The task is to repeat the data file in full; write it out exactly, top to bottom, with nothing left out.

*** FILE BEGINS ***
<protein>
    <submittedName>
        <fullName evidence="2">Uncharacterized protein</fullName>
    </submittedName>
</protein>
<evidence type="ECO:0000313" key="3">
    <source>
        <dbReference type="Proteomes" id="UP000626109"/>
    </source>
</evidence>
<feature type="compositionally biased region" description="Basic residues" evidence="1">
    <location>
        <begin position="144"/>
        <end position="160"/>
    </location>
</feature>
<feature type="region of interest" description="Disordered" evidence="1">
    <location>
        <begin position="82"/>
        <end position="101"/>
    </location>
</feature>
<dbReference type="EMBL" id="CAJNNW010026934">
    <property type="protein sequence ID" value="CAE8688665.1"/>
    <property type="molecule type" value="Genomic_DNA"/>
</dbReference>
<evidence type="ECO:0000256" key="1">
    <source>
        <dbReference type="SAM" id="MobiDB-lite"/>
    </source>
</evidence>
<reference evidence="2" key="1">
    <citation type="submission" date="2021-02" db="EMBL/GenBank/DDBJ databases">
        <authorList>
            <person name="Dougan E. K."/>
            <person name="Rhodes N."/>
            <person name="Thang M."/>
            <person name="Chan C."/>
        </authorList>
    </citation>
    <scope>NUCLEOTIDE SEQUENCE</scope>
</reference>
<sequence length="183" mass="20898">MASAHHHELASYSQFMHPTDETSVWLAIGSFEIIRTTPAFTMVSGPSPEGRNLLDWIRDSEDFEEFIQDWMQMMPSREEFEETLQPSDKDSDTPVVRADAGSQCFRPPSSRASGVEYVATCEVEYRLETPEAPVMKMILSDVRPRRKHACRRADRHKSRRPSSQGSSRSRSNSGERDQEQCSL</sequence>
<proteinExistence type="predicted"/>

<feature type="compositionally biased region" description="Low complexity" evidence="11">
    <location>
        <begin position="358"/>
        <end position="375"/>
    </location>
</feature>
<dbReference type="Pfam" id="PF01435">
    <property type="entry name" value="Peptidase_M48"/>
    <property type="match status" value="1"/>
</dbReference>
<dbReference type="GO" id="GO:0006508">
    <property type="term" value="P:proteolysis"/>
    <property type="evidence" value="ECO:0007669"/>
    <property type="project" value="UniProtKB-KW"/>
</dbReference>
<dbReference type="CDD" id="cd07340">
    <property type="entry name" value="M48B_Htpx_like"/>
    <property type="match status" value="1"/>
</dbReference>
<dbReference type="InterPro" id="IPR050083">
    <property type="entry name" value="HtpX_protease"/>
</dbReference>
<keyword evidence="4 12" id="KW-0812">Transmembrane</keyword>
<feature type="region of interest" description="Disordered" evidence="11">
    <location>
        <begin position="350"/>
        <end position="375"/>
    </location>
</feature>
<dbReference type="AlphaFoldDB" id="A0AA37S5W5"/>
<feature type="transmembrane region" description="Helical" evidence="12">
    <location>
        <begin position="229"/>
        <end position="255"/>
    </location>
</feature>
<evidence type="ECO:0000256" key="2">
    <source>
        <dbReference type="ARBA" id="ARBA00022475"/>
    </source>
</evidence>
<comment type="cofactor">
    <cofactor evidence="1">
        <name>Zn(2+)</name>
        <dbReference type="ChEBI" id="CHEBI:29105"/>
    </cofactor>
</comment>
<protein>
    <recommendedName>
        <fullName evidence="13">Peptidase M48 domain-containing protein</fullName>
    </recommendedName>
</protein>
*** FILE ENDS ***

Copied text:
<protein>
    <submittedName>
        <fullName evidence="2">Uncharacterized protein</fullName>
    </submittedName>
</protein>
<evidence type="ECO:0000313" key="3">
    <source>
        <dbReference type="Proteomes" id="UP000626109"/>
    </source>
</evidence>
<feature type="compositionally biased region" description="Basic residues" evidence="1">
    <location>
        <begin position="144"/>
        <end position="160"/>
    </location>
</feature>
<feature type="region of interest" description="Disordered" evidence="1">
    <location>
        <begin position="82"/>
        <end position="101"/>
    </location>
</feature>
<dbReference type="EMBL" id="CAJNNW010026934">
    <property type="protein sequence ID" value="CAE8688665.1"/>
    <property type="molecule type" value="Genomic_DNA"/>
</dbReference>
<evidence type="ECO:0000256" key="1">
    <source>
        <dbReference type="SAM" id="MobiDB-lite"/>
    </source>
</evidence>
<reference evidence="2" key="1">
    <citation type="submission" date="2021-02" db="EMBL/GenBank/DDBJ databases">
        <authorList>
            <person name="Dougan E. K."/>
            <person name="Rhodes N."/>
            <person name="Thang M."/>
            <person name="Chan C."/>
        </authorList>
    </citation>
    <scope>NUCLEOTIDE SEQUENCE</scope>
</reference>
<sequence length="183" mass="20898">MASAHHHELASYSQFMHPTDETSVWLAIGSFEIIRTTPAFTMVSGPSPEGRNLLDWIRDSEDFEEFIQDWMQMMPSREEFEETLQPSDKDSDTPVVRADAGSQCFRPPSSRASGVEYVATCEVEYRLETPEAPVMKMILSDVRPRRKHACRRADRHKSRRPSSQGSSRSRSNSGERDQEQCSL</sequence>
<proteinExistence type="predicted"/>

<feature type="compositionally biased region" description="Low complexity" evidence="11">
    <location>
        <begin position="358"/>
        <end position="375"/>
    </location>
</feature>
<dbReference type="Pfam" id="PF01435">
    <property type="entry name" value="Peptidase_M48"/>
    <property type="match status" value="1"/>
</dbReference>
<dbReference type="GO" id="GO:0006508">
    <property type="term" value="P:proteolysis"/>
    <property type="evidence" value="ECO:0007669"/>
    <property type="project" value="UniProtKB-KW"/>
</dbReference>
<dbReference type="CDD" id="cd07340">
    <property type="entry name" value="M48B_Htpx_like"/>
    <property type="match status" value="1"/>
</dbReference>
<dbReference type="InterPro" id="IPR050083">
    <property type="entry name" value="HtpX_protease"/>
</dbReference>
<keyword evidence="4 12" id="KW-0812">Transmembrane</keyword>
<feature type="region of interest" description="Disordered" evidence="11">
    <location>
        <begin position="350"/>
        <end position="375"/>
    </location>
</feature>
<dbReference type="AlphaFoldDB" id="A0AA37S5W5"/>
<feature type="transmembrane region" description="Helical" evidence="12">
    <location>
        <begin position="229"/>
        <end position="255"/>
    </location>
</feature>
<evidence type="ECO:0000256" key="2">
    <source>
        <dbReference type="ARBA" id="ARBA00022475"/>
    </source>
</evidence>
<comment type="cofactor">
    <cofactor evidence="1">
        <name>Zn(2+)</name>
        <dbReference type="ChEBI" id="CHEBI:29105"/>
    </cofactor>
</comment>
<protein>
    <recommendedName>
        <fullName evidence="13">Peptidase M48 domain-containing protein</fullName>
    </recommendedName>
</protein>